In these deeply argumentative sermons the doctrine of the Trinity is established on grounds which cannot be subverted, and is elucidated with a perspicuity which has seldom been equalled. The persons in the Trinity are defined to be three individaal, intelligent agents, existing separately from all other beings; yet not separately, but distinctly from each other. The second sermon most powerfully, proves, that there never was such a thing as natural in opposition to revealed religion; that those passages of Scripture which have been cited against this position, contrariwise verify it; and that the appearances and instructions of the Deity to our first parents and the patriarchs, are conclusive against such an hypothesis. The source of natural religion lies therefore in revelation. The third sermon shows the defects of natural religion, and enters into critical evidences of the Trinity, for the purpose of demonstrating that this doctrine is not opposed to the first principles of natural and revealed religion. The fourth is devoted to the positive and scriptural evidence, which is exhibited in a most incontrovertible and able manner; that furnished by the Old Testament appropriately preceding that supplied by the New. It is indeed impossible to imagine a series of criticisms better arranged or more cogently applied than those with which this sermon abounds. Equally conclusive are the arguments from the New Testament in the fifth sermon: texts, with which every one is acquainted, are placed in a new light, and inferences are drawn from the reasoning process to which they are subjected, which none but a caviller can deny. We, however, differ from the preacher's explanation of Mark xiii. 32, which reduces him to the admission of ignorance in Christ, and to an attempt to demonstrate, with respect to his two natures, the possibility of the coexistence of ignorance and omniscience; and we unhesitatingly assent to Jerome, that oudè ó viòc in this verse is an interpolation, because he declares that the words were not found in the older MSS.-because in the parallel passage in Matt. xxiv. 36, these words are actually omitted, -and still more so, because, however ingenious may be the arguments woven together in their defence, they clearly detract from the divinity of the Son, and are contradicted by the Jewish tradition, to which Christ seems to have referred, viz. that the knowledge of the time of the day of judgment was entrusted to the Messiah, but not to the angels. Mr. Vogan's explanation of ó parhp Mov móvoc in the verse of St. Matthew is very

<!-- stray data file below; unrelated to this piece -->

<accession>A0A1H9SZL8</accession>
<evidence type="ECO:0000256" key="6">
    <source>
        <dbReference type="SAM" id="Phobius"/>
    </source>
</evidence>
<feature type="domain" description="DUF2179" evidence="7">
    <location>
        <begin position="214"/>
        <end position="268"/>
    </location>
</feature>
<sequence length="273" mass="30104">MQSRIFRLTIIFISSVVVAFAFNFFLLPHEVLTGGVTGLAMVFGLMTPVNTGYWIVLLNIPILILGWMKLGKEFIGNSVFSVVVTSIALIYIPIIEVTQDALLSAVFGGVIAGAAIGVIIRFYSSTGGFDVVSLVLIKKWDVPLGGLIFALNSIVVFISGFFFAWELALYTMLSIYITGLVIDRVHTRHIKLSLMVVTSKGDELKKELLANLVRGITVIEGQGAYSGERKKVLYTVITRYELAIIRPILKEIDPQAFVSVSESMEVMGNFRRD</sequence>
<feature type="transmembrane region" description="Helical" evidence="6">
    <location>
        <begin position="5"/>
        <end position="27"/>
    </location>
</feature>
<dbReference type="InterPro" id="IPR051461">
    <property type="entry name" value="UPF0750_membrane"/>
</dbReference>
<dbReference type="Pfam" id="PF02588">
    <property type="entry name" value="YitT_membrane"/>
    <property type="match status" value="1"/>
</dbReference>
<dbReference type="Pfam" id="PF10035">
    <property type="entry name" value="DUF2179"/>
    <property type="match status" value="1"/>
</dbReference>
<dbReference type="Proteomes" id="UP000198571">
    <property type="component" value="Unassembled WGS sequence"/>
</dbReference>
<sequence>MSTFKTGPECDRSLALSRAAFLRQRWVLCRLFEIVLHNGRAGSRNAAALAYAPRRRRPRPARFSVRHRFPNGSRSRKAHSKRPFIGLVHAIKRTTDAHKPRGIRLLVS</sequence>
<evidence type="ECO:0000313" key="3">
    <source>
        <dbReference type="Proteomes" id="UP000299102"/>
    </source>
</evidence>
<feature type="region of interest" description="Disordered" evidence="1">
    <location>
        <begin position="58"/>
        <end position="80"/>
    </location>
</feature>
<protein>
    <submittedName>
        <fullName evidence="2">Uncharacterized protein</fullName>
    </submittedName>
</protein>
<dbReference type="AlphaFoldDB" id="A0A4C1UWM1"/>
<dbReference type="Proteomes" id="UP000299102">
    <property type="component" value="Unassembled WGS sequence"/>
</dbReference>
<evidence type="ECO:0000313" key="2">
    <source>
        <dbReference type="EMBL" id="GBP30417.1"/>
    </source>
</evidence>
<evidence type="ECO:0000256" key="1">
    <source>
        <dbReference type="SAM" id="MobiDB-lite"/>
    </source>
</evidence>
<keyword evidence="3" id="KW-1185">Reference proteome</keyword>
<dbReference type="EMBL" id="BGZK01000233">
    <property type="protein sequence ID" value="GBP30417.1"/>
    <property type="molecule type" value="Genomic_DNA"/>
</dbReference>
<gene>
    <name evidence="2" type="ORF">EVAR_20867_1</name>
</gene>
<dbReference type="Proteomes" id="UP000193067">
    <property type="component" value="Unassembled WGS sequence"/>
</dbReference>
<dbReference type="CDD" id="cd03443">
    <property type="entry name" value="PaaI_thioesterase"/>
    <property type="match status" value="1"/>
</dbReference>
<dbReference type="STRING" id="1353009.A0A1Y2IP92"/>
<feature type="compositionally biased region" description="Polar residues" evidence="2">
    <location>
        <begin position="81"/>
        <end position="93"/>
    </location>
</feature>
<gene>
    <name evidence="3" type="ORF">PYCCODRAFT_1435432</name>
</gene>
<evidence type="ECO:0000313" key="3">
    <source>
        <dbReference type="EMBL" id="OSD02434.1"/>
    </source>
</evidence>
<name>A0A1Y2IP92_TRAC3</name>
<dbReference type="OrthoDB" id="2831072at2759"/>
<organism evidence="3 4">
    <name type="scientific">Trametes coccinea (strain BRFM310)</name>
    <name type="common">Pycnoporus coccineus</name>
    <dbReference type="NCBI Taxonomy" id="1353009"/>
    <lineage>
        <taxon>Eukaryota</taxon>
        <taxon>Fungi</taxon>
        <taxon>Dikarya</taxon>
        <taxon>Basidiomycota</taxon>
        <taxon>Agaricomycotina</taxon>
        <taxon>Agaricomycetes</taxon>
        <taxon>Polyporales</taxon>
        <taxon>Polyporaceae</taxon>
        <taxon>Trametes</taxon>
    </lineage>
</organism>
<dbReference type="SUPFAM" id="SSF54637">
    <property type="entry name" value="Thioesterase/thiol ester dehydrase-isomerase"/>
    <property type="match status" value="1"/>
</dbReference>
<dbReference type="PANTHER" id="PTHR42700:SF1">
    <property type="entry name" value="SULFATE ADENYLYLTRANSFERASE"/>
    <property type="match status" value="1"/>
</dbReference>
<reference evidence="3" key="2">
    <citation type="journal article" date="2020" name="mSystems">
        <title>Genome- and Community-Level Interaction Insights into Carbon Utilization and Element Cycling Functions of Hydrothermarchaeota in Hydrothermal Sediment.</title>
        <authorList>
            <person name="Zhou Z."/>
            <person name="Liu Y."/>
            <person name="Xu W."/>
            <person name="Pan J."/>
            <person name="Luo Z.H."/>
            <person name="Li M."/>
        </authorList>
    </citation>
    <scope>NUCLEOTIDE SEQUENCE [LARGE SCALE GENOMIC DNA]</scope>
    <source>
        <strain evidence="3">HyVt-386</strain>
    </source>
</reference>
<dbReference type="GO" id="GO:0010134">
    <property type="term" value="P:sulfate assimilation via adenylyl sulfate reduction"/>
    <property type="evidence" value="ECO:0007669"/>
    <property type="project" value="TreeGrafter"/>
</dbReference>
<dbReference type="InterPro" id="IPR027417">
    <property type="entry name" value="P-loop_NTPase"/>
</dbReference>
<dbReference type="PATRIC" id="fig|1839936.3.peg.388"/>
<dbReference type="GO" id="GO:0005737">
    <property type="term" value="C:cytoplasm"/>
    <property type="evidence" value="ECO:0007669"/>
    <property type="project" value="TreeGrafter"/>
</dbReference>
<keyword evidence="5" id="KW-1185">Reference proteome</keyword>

clear. The divinity and hypostasis of Christ he further proves in the sixth sermon, from the titles ascribed to him in the New Testament, saying, “ Let those who object to this conclusion .... make the most ample allowance .... for eastern hyperbole ... let them join all together, and they will find an honour so high and universal, a splendour so glorious, a majesty so awful yet abiding on the throne of Jesus, as is meet only for Him, who is the Most Highest over all.” The title of God's only begotten Son is shown to be exclusive, not to have had respect to his miraculous conception, nor yet to his Messiahship, but solely to the truly divine nature which was inherent in him: and Christ's assertion of this title, his exclusive vindication of it to himself, is proved to have been so understood by the Jews of his day; of which we need no stronger evidence, than that it formed the plea for his condemnation to the cross. The seventh sermon passes to a discussion of the personality and godhead of the Holy Ghost: and the eighth is devoted to the purpose of bringing together the several conclusions from the whole.